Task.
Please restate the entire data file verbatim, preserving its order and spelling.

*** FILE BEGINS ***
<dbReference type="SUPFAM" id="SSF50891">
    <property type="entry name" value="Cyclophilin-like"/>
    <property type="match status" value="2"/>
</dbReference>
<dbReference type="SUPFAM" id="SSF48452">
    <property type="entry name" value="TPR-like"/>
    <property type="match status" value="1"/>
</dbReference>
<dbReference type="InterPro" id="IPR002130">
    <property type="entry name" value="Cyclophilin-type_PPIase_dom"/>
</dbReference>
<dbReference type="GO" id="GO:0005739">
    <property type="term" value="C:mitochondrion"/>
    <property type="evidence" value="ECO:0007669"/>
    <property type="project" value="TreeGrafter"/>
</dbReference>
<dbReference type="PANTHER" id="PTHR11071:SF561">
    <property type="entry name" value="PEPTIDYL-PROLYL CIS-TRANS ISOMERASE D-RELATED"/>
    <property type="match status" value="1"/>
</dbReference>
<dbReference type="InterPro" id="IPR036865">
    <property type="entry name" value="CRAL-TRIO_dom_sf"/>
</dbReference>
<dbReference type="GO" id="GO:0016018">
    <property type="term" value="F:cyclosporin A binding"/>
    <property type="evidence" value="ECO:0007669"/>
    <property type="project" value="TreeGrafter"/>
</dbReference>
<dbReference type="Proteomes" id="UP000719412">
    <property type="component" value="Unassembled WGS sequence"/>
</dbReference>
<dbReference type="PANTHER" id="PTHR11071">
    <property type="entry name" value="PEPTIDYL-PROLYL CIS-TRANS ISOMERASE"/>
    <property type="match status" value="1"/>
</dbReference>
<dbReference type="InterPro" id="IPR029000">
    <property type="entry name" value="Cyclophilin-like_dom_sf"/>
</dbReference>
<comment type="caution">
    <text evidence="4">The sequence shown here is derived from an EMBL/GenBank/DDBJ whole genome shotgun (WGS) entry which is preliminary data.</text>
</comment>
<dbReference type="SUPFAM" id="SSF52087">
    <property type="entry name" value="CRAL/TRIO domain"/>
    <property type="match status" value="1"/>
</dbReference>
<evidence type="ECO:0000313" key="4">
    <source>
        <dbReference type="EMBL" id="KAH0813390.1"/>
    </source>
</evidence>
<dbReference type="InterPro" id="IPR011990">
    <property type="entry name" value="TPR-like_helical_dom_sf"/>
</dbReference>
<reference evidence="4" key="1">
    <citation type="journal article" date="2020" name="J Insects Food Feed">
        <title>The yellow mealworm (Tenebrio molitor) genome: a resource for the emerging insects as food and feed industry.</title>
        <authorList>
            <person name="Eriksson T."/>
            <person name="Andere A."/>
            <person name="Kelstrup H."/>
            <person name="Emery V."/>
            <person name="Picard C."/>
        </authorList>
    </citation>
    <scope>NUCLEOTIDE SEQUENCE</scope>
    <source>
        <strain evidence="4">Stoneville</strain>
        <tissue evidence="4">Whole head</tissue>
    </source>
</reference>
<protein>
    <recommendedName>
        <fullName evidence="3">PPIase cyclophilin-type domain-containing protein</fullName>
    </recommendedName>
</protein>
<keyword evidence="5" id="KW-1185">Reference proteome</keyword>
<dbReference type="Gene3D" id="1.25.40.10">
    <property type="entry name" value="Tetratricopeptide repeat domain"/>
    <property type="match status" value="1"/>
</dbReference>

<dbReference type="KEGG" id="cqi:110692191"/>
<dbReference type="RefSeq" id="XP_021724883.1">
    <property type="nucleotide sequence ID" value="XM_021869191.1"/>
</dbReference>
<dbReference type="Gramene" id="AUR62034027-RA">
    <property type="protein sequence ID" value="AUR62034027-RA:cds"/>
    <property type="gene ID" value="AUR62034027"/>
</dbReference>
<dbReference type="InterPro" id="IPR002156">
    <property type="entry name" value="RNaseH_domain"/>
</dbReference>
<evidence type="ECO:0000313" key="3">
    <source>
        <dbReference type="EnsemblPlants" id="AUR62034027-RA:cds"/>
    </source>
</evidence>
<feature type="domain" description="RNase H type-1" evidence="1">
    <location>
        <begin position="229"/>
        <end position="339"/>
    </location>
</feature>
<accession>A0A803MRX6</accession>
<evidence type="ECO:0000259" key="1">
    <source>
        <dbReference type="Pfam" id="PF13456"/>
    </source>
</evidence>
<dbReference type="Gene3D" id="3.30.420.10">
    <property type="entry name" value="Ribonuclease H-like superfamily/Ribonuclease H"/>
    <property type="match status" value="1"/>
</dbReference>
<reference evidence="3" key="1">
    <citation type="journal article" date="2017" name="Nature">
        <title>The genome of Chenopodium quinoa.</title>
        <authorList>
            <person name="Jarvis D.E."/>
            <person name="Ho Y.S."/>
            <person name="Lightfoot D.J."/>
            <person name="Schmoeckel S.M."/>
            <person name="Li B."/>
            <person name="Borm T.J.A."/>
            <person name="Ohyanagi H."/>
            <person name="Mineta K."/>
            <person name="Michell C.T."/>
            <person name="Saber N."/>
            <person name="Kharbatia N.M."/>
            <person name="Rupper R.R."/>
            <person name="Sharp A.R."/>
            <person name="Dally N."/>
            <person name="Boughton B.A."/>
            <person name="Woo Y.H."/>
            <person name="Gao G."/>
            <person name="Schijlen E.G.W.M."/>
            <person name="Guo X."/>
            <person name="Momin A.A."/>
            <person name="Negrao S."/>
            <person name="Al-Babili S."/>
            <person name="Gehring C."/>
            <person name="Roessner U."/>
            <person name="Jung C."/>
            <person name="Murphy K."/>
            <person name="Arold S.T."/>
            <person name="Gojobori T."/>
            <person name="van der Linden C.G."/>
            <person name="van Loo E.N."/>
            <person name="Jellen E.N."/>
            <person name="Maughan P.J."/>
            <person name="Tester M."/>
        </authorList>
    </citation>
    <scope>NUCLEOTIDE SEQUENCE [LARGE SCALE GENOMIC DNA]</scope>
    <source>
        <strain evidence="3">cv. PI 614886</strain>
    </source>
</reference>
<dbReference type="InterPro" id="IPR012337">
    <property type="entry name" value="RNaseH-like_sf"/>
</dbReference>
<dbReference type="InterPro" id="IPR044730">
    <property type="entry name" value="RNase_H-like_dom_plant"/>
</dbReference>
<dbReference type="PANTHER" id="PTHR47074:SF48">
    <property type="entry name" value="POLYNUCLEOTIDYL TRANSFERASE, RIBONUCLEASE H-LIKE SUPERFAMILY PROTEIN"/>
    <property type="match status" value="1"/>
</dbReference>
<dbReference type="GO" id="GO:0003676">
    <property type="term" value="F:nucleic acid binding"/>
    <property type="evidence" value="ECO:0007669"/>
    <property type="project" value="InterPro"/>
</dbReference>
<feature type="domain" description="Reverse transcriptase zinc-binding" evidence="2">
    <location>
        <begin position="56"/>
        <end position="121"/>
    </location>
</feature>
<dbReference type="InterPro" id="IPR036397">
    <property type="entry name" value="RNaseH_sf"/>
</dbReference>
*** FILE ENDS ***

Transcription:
<dbReference type="SUPFAM" id="SSF50891">
    <property type="entry name" value="Cyclophilin-like"/>
    <property type="match status" value="2"/>
</dbReference>
<dbReference type="SUPFAM" id="SSF48452">
    <property type="entry name" value="TPR-like"/>
    <property type="match status" value="1"/>
</dbReference>
<dbReference type="InterPro" id="IPR002130">
    <property type="entry name" value="Cyclophilin-type_PPIase_dom"/>
</dbReference>
<dbReference type="GO" id="GO:0005739">
    <property type="term" value="C:mitochondrion"/>
    <property type="evidence" value="ECO:0007669"/>
    <property type="project" value="TreeGrafter"/>
</dbReference>
<dbReference type="PANTHER" id="PTHR11071:SF561">
    <property type="entry name" value="PEPTIDYL-PROLYL CIS-TRANS ISOMERASE D-RELATED"/>
    <property type="match status" value="1"/>
</dbReference>
<dbReference type="InterPro" id="IPR036865">
    <property type="entry name" value="CRAL-TRIO_dom_sf"/>
</dbReference>
<dbReference type="GO" id="GO:0016018">
    <property type="term" value="F:cyclosporin A binding"/>
    <property type="evidence" value="ECO:0007669"/>
    <property type="project" value="TreeGrafter"/>
</dbReference>
<dbReference type="Proteomes" id="UP000719412">
    <property type="component" value="Unassembled WGS sequence"/>
</dbReference>
<dbReference type="PANTHER" id="PTHR11071">
    <property type="entry name" value="PEPTIDYL-PROLYL CIS-TRANS ISOMERASE"/>
    <property type="match status" value="1"/>
</dbReference>
<dbReference type="InterPro" id="IPR029000">
    <property type="entry name" value="Cyclophilin-like_dom_sf"/>
</dbReference>
<comment type="caution">
    <text evidence="4">The sequence shown here is derived from an EMBL/GenBank/DDBJ whole genome shotgun (WGS) entry which is preliminary data.</text>
</comment>
<dbReference type="SUPFAM" id="SSF52087">
    <property type="entry name" value="CRAL/TRIO domain"/>
    <property type="match status" value="1"/>
</dbReference>
<evidence type="ECO:0000313" key="4">
    <source>
        <dbReference type="EMBL" id="KAH0813390.1"/>
    </source>
</evidence>
<dbReference type="InterPro" id="IPR011990">
    <property type="entry name" value="TPR-like_helical_dom_sf"/>
</dbReference>
<reference evidence="4" key="1">
    <citation type="journal article" date="2020" name="J Insects Food Feed">
        <title>The yellow mealworm (Tenebrio molitor) genome: a resource for the emerging insects as food and feed industry.</title>
        <authorList>
            <person name="Eriksson T."/>
            <person name="Andere A."/>
            <person name="Kelstrup H."/>
            <person name="Emery V."/>
            <person name="Picard C."/>
        </authorList>
    </citation>
    <scope>NUCLEOTIDE SEQUENCE</scope>
    <source>
        <strain evidence="4">Stoneville</strain>
        <tissue evidence="4">Whole head</tissue>
    </source>
</reference>
<protein>
    <recommendedName>
        <fullName evidence="3">PPIase cyclophilin-type domain-containing protein</fullName>
    </recommendedName>
</protein>
<keyword evidence="5" id="KW-1185">Reference proteome</keyword>
<dbReference type="Gene3D" id="1.25.40.10">
    <property type="entry name" value="Tetratricopeptide repeat domain"/>
    <property type="match status" value="1"/>
</dbReference>

<dbReference type="KEGG" id="cqi:110692191"/>
<dbReference type="RefSeq" id="XP_021724883.1">
    <property type="nucleotide sequence ID" value="XM_021869191.1"/>
</dbReference>
<dbReference type="Gramene" id="AUR62034027-RA">
    <property type="protein sequence ID" value="AUR62034027-RA:cds"/>
    <property type="gene ID" value="AUR62034027"/>
</dbReference>
<dbReference type="InterPro" id="IPR002156">
    <property type="entry name" value="RNaseH_domain"/>
</dbReference>
<evidence type="ECO:0000313" key="3">
    <source>
        <dbReference type="EnsemblPlants" id="AUR62034027-RA:cds"/>
    </source>
</evidence>
<feature type="domain" description="RNase H type-1" evidence="1">
    <location>
        <begin position="229"/>
        <end position="339"/>
    </location>
</feature>
<accession>A0A803MRX6</accession>
<evidence type="ECO:0000259" key="1">
    <source>
        <dbReference type="Pfam" id="PF13456"/>
    </source>
</evidence>
<dbReference type="Gene3D" id="3.30.420.10">
    <property type="entry name" value="Ribonuclease H-like superfamily/Ribonuclease H"/>
    <property type="match status" value="1"/>
</dbReference>
<reference evidence="3" key="1">
    <citation type="journal article" date="2017" name="Nature">
        <title>The genome of Chenopodium quinoa.</title>
        <authorList>
            <person name="Jarvis D.E."/>
            <person name="Ho Y.S."/>
            <person name="Lightfoot D.J."/>
            <person name="Schmoeckel S.M."/>
            <person name="Li B."/>
            <person name="Borm T.J.A."/>
            <person name="Ohyanagi H."/>
            <person name="Mineta K."/>
            <person name="Michell C.T."/>
            <person name="Saber N."/>
            <person name="Kharbatia N.M."/>
            <person name="Rupper R.R."/>
            <person name="Sharp A.R."/>
            <person name="Dally N."/>
            <person name="Boughton B.A."/>
            <person name="Woo Y.H."/>
            <person name="Gao G."/>
            <person name="Schijlen E.G.W.M."/>
            <person name="Guo X."/>
            <person name="Momin A.A."/>
            <person name="Negrao S."/>
            <person name="Al-Babili S."/>
            <person name="Gehring C."/>
            <person name="Roessner U."/>
            <person name="Jung C."/>
            <person name="Murphy K."/>
            <person name="Arold S.T."/>
            <person name="Gojobori T."/>
            <person name="van der Linden C.G."/>
            <person name="van Loo E.N."/>
            <person name="Jellen E.N."/>
            <person name="Maughan P.J."/>
            <person name="Tester M."/>
        </authorList>
    </citation>
    <scope>NUCLEOTIDE SEQUENCE [LARGE SCALE GENOMIC DNA]</scope>
    <source>
        <strain evidence="3">cv. PI 614886</strain>
    </source>
</reference>
<dbReference type="InterPro" id="IPR012337">
    <property type="entry name" value="RNaseH-like_sf"/>
</dbReference>
<dbReference type="InterPro" id="IPR044730">
    <property type="entry name" value="RNase_H-like_dom_plant"/>
</dbReference>
<dbReference type="PANTHER" id="PTHR47074:SF48">
    <property type="entry name" value="POLYNUCLEOTIDYL TRANSFERASE, RIBONUCLEASE H-LIKE SUPERFAMILY PROTEIN"/>
    <property type="match status" value="1"/>
</dbReference>
<dbReference type="GO" id="GO:0003676">
    <property type="term" value="F:nucleic acid binding"/>
    <property type="evidence" value="ECO:0007669"/>
    <property type="project" value="InterPro"/>
</dbReference>
<feature type="domain" description="Reverse transcriptase zinc-binding" evidence="2">
    <location>
        <begin position="56"/>
        <end position="121"/>
    </location>
</feature>
<dbReference type="InterPro" id="IPR036397">
    <property type="entry name" value="RNaseH_sf"/>
</dbReference>